Monday, 22 February 2010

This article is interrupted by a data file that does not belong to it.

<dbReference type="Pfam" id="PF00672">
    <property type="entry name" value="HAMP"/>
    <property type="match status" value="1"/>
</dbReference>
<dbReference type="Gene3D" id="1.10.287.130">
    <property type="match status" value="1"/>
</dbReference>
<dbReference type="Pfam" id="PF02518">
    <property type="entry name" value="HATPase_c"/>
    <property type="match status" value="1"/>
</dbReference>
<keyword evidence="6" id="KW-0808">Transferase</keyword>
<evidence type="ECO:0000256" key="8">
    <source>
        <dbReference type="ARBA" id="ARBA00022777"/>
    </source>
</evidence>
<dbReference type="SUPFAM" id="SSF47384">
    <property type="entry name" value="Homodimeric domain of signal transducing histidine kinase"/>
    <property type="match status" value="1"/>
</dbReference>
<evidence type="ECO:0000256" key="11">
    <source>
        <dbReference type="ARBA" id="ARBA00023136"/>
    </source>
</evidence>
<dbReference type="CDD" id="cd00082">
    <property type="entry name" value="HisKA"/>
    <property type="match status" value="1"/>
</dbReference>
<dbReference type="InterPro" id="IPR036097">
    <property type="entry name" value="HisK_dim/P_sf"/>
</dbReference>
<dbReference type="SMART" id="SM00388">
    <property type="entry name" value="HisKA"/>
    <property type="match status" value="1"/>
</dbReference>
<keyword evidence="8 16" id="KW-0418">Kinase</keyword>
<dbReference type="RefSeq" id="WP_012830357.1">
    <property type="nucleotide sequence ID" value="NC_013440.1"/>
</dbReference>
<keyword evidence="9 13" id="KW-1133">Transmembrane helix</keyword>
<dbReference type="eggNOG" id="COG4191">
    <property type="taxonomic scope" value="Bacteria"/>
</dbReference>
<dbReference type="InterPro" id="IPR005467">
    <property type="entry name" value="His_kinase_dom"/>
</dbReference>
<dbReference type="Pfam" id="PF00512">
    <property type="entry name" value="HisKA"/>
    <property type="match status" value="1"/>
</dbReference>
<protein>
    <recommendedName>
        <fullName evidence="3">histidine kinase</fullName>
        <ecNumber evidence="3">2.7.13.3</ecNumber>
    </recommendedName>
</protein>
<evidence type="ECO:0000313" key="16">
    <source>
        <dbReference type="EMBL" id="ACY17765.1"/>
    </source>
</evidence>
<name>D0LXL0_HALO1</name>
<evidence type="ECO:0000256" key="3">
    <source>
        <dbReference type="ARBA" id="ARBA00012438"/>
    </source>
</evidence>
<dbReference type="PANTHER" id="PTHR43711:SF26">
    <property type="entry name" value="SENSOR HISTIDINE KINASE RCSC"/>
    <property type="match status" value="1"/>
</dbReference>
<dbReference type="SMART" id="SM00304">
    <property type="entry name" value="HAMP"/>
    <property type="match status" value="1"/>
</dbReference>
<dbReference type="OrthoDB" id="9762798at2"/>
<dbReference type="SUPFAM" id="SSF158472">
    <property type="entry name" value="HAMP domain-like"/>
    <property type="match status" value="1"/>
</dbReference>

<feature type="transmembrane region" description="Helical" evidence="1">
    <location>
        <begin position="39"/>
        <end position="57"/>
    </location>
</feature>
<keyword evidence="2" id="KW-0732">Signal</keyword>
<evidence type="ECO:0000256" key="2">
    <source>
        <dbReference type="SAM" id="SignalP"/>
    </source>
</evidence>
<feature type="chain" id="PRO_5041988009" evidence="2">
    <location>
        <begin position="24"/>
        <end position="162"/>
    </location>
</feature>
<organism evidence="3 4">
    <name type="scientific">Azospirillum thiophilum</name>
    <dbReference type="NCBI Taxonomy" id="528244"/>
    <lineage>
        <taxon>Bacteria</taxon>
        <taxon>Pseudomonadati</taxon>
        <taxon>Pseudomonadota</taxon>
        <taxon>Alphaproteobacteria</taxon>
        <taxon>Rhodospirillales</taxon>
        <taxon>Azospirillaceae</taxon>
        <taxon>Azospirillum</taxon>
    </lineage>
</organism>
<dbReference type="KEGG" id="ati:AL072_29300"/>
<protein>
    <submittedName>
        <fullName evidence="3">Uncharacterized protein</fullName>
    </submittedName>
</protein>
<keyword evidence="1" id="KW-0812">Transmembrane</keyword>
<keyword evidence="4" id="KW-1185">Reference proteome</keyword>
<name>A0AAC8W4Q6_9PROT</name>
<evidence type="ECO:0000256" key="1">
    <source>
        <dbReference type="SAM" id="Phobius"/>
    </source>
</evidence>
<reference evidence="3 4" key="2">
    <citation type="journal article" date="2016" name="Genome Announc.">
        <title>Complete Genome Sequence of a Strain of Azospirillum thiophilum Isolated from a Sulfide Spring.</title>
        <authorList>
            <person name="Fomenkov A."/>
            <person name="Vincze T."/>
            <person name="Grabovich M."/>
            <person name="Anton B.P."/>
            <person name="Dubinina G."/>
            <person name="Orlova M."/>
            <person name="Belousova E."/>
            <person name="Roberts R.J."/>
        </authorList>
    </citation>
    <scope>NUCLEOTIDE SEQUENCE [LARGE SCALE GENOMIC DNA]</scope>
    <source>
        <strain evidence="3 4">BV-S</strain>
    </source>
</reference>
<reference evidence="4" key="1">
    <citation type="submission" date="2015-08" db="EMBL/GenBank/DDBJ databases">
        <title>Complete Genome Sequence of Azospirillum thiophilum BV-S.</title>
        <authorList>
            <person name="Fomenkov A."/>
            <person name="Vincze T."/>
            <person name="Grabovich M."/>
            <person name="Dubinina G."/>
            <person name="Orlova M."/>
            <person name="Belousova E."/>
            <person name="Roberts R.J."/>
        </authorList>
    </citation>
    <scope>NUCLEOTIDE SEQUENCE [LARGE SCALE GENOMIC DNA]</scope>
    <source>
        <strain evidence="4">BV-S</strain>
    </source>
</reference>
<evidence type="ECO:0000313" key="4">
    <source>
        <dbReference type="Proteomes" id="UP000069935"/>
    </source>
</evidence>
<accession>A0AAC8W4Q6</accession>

Security threat levels, police responses and public perceptions.